Almost two years ago, I made the decision to leave my role as a middle and high school teacher to pursue a Master’s in Theological Studies. It was both a difficult step to take, and also one I felt was necessary in order to follow a dream I had to research religion and music more deeply.
If I am being truthful, I regretted the decision almost immediately. As my first semester of classes began in the Fall of 2016, I found myself struggling to justify why I had left a job which had given me purpose to earn a degree that would just require another degree to get me as far as I believed I wanted to go. I started to experience the feelings I felt when I was 12 and 19, those feelings that became the days themselves and cast their long shadows over months. It didn’t make sense: I was privileged enough to study for my Master’s, something few people get to do, and I was about to propose to my then-girlfriend, whom I had loved for years.
I have a new poem in Issue #15 of FreezeRay Poetry, an online poetry journal I admire. The poem is about family, technology, Seinfeld, and the ways that narratives we haven’t lived can still haunt us. You can read (and hear me reading!)“The One About Us” and the rest of Issue #15 here.
All of my writings can be found on the Publications page. Thank you for reading.
2017 was full of personal growth and joy in the midst of a revealing and painful year for our society. The albums that provided the soundtrack to my year reflect those two poles, with much of what I listened to providing a prophetic voice for troubled times.
This is also my fifth year noting my favorite albums in a year, so I took some time to see how my past years lined up with my current view on the albums listed then. In 2013, almost every album stayed in my rotation, but in 2014, only three did. I was mostly right about 2015, and last year, in 2016, I would go back and move Solange and ScHoolboy Q up to the spots right under Frank Ocean. We’ll see how this year stacks up, but for now, here are the albums that provided the soundtrack to my year.
This post is the last part of a four-part series on my song, “could be,” from my album my anxious age. You can read part one here, on the importance of knowing and honoring the stories of the ones we love in order to know them fully, read part two here, on the hard and necessary process of letting ghosts go in order to live whole, and read part three here, on valuing the moments that make us who we are.
This post is part three of a four-part series on my song, “could be,” from my album my anxious age. You can read part one here, on the importance of knowing and honoring the stories of the ones we love in order to know them fully, and you can read part two here, on the hard and necessary process of letting ghosts go in order to live whole.
This post is part two of a four-part series on my song, “could be,” from my album my anxious age. You can read part one here, where I describe how verse one, which relays the lifelong impact of my childhood experience with bullying, and how it is essential to know the stories of the ones we love in order to know them fully.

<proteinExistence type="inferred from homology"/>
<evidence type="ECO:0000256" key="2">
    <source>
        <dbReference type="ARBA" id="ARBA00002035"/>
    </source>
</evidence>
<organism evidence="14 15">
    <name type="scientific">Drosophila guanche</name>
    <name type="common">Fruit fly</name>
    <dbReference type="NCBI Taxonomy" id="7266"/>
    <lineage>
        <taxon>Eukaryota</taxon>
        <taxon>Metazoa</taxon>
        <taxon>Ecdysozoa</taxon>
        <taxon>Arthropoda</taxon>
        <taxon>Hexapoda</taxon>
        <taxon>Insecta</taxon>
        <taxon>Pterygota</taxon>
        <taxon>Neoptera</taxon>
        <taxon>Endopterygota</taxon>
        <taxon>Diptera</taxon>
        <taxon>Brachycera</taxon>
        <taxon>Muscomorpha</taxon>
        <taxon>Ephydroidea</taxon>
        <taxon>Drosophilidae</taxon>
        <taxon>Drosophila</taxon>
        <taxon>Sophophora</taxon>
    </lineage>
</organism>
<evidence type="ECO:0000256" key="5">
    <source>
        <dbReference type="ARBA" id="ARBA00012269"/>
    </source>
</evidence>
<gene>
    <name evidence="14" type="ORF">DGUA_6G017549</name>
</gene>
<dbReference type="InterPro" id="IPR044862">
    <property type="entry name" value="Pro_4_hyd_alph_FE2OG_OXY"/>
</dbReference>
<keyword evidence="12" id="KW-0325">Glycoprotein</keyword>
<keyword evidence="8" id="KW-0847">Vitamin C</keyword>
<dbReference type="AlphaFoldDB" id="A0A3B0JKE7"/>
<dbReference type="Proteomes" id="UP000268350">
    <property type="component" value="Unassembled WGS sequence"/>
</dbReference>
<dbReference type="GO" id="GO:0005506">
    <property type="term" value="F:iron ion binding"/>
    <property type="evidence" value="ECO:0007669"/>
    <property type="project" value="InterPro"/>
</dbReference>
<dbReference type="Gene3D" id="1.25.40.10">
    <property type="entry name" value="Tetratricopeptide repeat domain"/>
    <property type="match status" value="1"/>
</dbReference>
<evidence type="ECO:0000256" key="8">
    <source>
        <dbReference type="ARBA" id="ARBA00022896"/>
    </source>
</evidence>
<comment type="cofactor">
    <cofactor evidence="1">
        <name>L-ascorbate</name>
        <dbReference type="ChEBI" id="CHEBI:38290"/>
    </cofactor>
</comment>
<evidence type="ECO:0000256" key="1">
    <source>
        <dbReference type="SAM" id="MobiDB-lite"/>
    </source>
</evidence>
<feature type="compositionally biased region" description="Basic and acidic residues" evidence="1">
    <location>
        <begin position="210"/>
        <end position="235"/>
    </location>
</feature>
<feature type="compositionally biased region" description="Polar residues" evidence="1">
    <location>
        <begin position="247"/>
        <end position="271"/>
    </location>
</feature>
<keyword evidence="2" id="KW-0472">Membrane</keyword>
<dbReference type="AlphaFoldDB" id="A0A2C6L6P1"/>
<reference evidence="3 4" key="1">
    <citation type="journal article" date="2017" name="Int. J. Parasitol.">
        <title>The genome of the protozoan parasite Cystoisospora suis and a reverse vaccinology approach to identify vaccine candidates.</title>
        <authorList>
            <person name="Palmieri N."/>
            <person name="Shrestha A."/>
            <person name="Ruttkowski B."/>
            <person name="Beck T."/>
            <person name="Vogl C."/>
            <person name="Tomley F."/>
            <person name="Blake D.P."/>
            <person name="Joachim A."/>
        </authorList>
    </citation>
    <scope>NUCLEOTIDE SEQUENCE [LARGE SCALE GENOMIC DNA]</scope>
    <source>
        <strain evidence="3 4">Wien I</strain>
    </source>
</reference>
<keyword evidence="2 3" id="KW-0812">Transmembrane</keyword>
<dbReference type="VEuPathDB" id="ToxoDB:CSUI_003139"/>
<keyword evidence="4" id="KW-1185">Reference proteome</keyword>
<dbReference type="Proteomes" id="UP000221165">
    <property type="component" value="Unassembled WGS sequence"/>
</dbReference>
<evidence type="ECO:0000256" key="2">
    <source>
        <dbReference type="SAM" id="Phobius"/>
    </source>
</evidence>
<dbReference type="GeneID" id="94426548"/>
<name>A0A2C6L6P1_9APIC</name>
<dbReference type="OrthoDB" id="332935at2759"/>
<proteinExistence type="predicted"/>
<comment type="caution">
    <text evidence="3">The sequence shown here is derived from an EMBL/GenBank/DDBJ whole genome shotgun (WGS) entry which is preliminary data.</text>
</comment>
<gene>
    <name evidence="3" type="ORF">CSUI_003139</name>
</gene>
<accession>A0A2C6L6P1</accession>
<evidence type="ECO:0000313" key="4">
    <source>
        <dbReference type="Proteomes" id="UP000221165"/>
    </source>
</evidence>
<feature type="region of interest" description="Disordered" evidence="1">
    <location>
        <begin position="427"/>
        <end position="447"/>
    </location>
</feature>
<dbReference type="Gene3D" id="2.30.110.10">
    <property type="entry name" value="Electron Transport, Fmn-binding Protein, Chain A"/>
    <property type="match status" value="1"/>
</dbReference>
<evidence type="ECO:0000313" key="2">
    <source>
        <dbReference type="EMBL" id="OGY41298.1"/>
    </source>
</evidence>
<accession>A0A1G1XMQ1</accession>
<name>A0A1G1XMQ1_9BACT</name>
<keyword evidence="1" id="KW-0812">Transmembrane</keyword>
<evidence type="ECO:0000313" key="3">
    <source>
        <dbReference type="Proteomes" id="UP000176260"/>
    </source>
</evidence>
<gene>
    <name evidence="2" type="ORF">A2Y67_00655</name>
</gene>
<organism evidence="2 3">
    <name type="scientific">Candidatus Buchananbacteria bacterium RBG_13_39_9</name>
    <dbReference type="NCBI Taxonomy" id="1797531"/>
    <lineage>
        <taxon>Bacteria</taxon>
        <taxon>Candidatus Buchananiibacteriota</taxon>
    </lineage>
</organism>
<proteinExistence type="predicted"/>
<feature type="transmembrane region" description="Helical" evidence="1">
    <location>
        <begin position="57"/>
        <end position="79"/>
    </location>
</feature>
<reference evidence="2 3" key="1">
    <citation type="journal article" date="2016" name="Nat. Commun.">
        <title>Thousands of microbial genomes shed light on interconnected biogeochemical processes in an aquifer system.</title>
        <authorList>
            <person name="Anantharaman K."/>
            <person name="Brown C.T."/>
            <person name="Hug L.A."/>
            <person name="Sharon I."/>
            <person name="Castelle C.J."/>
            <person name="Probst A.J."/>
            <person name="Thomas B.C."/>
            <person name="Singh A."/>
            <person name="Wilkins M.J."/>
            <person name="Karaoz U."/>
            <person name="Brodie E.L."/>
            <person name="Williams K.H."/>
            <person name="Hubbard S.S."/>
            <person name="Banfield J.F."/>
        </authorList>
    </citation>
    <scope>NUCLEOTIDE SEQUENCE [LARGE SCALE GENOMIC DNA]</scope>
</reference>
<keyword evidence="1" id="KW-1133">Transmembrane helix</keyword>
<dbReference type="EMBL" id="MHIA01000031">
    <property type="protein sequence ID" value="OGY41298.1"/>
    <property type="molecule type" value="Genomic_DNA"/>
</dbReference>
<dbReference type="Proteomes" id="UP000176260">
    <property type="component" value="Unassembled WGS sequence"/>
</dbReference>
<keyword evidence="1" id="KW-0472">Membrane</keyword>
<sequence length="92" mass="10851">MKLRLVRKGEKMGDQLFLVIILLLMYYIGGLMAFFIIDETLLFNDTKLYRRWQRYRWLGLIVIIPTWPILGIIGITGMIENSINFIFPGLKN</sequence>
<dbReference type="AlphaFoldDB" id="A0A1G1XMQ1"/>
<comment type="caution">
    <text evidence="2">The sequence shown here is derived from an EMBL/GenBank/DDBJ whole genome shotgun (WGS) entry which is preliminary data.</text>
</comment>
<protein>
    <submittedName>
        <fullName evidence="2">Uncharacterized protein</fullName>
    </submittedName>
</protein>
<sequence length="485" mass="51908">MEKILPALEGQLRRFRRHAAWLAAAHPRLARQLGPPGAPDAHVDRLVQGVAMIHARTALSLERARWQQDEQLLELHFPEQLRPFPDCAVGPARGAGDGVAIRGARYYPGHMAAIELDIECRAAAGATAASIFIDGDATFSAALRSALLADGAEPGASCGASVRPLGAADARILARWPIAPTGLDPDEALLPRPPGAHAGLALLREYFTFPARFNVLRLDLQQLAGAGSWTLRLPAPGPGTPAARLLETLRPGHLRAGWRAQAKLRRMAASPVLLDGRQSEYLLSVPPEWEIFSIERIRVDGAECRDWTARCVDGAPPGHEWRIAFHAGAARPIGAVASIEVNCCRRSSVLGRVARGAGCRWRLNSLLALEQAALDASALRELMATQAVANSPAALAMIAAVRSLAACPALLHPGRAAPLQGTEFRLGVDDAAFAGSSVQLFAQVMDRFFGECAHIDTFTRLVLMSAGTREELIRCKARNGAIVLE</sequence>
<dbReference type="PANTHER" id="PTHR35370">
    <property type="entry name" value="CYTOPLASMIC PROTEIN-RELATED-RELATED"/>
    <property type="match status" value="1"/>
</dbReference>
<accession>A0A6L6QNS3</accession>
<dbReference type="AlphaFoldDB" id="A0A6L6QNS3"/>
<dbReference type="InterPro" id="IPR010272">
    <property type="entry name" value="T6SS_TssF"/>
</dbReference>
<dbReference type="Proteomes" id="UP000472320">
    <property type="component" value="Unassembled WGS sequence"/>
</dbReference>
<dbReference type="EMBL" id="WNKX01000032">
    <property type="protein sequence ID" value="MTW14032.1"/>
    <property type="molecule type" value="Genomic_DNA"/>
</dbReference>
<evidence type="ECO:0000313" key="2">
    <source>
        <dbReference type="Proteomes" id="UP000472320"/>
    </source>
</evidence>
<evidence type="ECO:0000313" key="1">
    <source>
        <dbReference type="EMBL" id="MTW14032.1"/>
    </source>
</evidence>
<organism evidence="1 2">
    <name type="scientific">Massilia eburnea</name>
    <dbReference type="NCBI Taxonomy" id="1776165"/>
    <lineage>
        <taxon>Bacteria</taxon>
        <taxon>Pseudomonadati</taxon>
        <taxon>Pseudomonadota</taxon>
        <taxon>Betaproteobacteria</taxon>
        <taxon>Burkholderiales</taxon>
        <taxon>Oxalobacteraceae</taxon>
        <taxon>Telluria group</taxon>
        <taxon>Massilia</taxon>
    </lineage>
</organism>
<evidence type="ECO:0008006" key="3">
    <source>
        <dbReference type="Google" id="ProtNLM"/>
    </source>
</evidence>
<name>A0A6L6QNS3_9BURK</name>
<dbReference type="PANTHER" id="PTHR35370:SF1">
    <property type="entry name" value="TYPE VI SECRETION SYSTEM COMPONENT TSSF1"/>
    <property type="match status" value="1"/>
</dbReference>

After breaking down my song “lately” a few weeks ago, I wanted to share some thoughts on another song, “could be,” from my latest album my anxious age. This song is the thesis statement of the album and, in my opinion, is the best song I have ever written, as it captures most of what I have ever tried to say on record. In its four verses, I try to capture the complexity of life by zooming in on my own personal history before zooming out to reflect on where I am now and where I am headed. My hope, in telling my story, is that the listener or reader might hear something of their own story, or at least find the courage to start telling their own. Below, I break the first verse down. Continue reading →
“Lately,” from my latest album my anxious age, is now available for listening on Soundcloud. The album is available for purchase here, and now features two additional songs along with a 24-page full color zine with lyrics, personal stories, and poetry. The lyric page for “Lately” is shown above.
my anxious age tells the story of a season of depression I went through in the fall of 2016 after I left the classroom to pursue my graduate studies. Continue reading →
I have a new piece published in Dallas-based AUSTERE Magazine, a journal by very cool people doing incredible work. Check them out.
My piece, “Trophy Kids,” can be read here. You can also purchase a print edition from their online shop. You might recognize the name “Trophy Kids” from the zine I released with my album, which is available for purchase here. The name is a defense of the millennial generation, but I’ll let you see for yourself what I mean. Thanks for reading. More soon.
Since I left my teaching position last summer to pursue my Master’s in Theological Studies, I have struggled to find a new route to take with this blog. Over the course of my three years in the classroom, it slowly turned into my reflections on teaching. The intent was always to make this a space to inspire people with stories, and I’ve been thinking recently of how to do so through others’ voices, especially millenials who often receive undue criticism and baseless stereotypes that seek to degrade us while we work to become who we are in this world.
I asked Natasha (Tash) Nkhama, a former student, to share her insights about an incident that happened in her first semester at Baylor. Our conversation is below.